[0163]Thus, in one embodiment, given nucleic acid sequences are modified, e.g., according to standard mutagenesis or artificial evolution methods to produce modified sequences. The modified sequences may be created using purified natural polynucleotides isolated from any organism or may be synthesized from purified compositions and chemicals using chemical means well know to those of skill in the art. For example, Ausubel (2000), provides additional details on mutagenesis methods. Artificial forced evolution methods are described, for example, by Stemmer (1994a), Stemmer (1994b), and U.S. Pat. Nos. 5,811,238, 5,837,500, and 6,242,568. Methods for engineering synthetic transcription factors and other polypeptides are described, for example, by Zhang et al. (2000), Liu et al. (2001), and Isalan et al. (2001). Many other mutation and evolution methods are also available and expected to be within the skill of the practitioner.

[0164]Similarly, chemical or enzymatic alteration of expressed nucleic acids and polypeptides can be performed by standard methods. For example, sequence can be modified by addition of lipids, sugars, peptides, organic or inorganic compounds, by the inclusion of modified nucleotides or amino acids, or the like. For example, protein modification techniques are illustrated in Ausubel (2000). Further details on chemical and enzymatic modifications can be found herein. These modification methods can be used to modify any given sequence, or to modify any sequence produced by the various mutation and artificial evolution modification methods noted herein.

[0165]Accordingly, the invention provides for modification of any given nucleic acid by mutation, evolution, chemical or enzymatic modification, or other available methods, as well as for the products produced by practicing such methods, e.g., using the sequences herein as a starting substrate for the various modification approaches.

[0166]For example, optimized coding sequence containing codons preferred by a particular prokaryotic or eukaryotic host can be used e.g., to increase the rate of translation or to produce recombinant RNA transcripts having desirable properties, such as a longer half-life, as compared with transcripts produced using a non-optimized sequence. Translation stop codons can also be modified to reflect host preference. For example, preferred stop codons for Saccharomyces cerevisiae and mammals are TAA and TGA, respectively. The preferred stop codon for monocotyledonous plants is TGA, whereas insects and E. coli prefer to use TAA as the stop codon.

[0167]The polynucleotide sequences of the present invention can also be engineered in order to alter a coding sequence for a variety of reasons, including but not limited to, alterations which modify the sequence to facilitate cloning, processing and/or expression of the gene product. For example, alterations are optionally introduced using techniques which are well known in the art, e.g., site-directed mutagenesis, to insert new restriction sites, to alter glycosylation patterns, to change codon preference, to introduce splice sites, etc.

[0168]Furthermore, a fragment or domain derived from any of the polypeptides of the invention can be combined with domains derived from other transcription factors or synthetic domains to modify the biological activity of a transcription factor. For instance, a DNA-binding domain derived from a transcription factor of the invention can be combined with the activation domain of another transcription factor or with a synthetic activation domain. A transcription activation domain assists in initiating transcription from a DNA-binding site. Examples include the transcription activation region of VP16.0 or GAL4 (Moore et al. (1998); Aoyama et al. (1995)), peptides derived from bacterial sequences (Ma and Ptashne (1987)) and synthetic peptides (Giniger and Ptashne (1987)).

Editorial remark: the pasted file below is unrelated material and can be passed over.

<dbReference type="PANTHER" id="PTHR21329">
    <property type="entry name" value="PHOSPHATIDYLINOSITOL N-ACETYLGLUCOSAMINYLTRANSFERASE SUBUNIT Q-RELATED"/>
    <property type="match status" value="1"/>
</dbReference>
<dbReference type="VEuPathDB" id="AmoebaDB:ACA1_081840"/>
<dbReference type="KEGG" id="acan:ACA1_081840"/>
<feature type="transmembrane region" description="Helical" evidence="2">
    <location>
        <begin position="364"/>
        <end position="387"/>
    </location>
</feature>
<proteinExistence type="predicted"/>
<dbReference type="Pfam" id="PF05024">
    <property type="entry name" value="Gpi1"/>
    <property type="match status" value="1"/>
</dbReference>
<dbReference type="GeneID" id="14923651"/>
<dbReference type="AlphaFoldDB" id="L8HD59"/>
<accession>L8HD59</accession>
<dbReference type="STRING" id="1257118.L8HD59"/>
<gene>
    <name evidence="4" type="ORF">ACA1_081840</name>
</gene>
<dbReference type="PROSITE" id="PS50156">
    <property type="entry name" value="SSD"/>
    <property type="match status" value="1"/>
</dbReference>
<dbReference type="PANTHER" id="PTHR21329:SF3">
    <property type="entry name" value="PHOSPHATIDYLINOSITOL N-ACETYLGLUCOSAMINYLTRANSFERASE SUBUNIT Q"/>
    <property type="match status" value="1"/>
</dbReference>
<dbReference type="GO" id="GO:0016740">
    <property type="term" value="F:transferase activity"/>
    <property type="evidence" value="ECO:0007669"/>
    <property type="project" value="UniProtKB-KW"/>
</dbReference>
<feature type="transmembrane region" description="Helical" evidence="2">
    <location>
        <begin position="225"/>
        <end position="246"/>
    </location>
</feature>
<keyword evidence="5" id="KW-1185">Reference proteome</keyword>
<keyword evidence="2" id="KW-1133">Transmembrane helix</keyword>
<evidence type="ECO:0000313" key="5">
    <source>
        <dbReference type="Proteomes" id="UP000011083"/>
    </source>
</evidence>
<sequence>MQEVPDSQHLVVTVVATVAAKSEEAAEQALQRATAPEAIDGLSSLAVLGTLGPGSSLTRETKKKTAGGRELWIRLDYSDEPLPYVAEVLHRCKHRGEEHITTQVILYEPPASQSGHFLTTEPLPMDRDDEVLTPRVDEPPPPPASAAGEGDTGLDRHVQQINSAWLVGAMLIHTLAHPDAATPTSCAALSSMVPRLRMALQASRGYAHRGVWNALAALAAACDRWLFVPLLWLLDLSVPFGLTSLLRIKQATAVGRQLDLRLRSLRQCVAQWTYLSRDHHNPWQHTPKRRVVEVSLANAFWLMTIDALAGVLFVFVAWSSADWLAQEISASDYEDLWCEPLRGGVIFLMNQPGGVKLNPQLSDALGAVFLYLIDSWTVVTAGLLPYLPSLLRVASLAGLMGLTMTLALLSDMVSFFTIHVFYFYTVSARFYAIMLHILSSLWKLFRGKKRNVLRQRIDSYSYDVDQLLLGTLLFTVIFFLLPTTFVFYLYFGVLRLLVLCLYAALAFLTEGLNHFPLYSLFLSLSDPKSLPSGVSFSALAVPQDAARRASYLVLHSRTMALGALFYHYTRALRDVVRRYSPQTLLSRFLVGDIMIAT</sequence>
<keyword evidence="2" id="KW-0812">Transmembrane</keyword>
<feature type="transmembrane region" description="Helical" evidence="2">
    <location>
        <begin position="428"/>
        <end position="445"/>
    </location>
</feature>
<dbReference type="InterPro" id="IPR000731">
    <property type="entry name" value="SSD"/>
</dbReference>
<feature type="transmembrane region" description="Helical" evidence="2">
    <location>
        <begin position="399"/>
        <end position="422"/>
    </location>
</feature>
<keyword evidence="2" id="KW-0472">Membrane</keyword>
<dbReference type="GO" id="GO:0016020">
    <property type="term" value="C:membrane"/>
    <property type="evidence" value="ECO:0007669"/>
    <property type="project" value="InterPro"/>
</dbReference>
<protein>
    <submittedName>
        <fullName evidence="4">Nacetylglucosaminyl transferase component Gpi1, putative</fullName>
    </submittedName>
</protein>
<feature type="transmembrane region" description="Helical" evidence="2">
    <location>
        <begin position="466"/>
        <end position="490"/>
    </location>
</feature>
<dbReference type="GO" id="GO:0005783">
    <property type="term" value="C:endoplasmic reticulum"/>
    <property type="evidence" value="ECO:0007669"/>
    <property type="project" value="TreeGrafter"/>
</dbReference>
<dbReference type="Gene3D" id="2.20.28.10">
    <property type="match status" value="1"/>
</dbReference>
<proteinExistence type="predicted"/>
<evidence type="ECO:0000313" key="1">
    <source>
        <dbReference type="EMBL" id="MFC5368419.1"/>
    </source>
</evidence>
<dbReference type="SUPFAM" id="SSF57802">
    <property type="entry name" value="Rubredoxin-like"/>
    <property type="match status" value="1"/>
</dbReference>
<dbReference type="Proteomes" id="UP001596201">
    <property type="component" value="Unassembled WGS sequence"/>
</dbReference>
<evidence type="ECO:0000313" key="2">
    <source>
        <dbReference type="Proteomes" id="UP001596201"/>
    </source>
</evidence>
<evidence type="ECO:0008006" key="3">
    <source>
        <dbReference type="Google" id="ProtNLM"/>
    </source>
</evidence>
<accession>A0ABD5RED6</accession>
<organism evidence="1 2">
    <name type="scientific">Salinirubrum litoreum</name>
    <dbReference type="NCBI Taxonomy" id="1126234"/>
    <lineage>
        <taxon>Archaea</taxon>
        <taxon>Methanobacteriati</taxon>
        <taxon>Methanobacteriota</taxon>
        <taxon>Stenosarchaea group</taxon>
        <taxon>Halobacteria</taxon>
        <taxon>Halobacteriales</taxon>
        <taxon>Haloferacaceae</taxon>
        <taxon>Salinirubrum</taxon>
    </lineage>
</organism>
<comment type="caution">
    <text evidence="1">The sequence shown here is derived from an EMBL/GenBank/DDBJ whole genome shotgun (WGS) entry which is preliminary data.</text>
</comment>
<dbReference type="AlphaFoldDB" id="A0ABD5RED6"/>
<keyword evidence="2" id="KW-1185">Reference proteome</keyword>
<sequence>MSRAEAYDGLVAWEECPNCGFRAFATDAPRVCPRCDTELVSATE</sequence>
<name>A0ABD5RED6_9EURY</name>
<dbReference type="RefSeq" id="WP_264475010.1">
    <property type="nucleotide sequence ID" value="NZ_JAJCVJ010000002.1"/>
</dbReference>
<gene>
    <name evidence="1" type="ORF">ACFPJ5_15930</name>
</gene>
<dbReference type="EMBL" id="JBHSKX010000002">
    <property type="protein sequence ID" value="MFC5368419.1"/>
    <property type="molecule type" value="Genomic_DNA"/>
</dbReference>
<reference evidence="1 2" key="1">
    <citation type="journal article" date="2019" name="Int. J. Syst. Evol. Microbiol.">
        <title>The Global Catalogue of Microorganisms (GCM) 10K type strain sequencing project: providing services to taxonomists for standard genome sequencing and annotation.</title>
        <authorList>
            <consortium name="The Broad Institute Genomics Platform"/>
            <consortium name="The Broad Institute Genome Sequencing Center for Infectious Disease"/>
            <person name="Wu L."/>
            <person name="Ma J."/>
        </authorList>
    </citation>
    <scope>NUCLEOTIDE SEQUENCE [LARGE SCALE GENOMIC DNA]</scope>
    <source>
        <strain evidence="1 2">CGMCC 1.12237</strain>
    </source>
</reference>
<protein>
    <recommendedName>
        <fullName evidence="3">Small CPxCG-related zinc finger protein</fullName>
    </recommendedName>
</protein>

Expression and Modification of Polypeptides

[0169]Typically, polynucleotide sequences of the invention are incorporated into recombinant DNA (or RNA) molecules that direct expression of polypeptides of the invention in appropriate host cells, transgenic plants, in vitro translation systems, or the like. Due to the inherent degeneracy of the genetic code, nucleic acid sequences which encode substantially the same or a functionally equivalent amino acid sequence can be substituted for any listed sequence to provide for cloning and expressing the relevant homolog.

[0170]The transgenic plants of the present invention comprising recombinant polynucleotide sequences are generally derived from parental plants, which may themselves be non-transformed (or non-transgenic) plants. These transgenic plants may either have a transcription factor gene "knocked out" (for example, with a genomic insertion by homologous recombination, an antisense or ribozyme construct) or expressed to a normal or wild-type extent. However, overexpressing transgenic "progeny" plants will exhibit greater mRNA levels, wherein the mRNA encodes a transcription factor, that is, a DNA-binding protein that is capable of binding to a DNA regulatory sequence and inducing transcription, and preferably, expression of a plant trait gene, such as a gene that improves plant and/or fruit quality and/or yield. Preferably, the mRNA expression level will be at least three-fold greater than that of the parental plant, or more preferably at least ten-fold greater mRNA levels compared to said parental plant, and most preferably at least fifty-fold greater compared to said parental plant.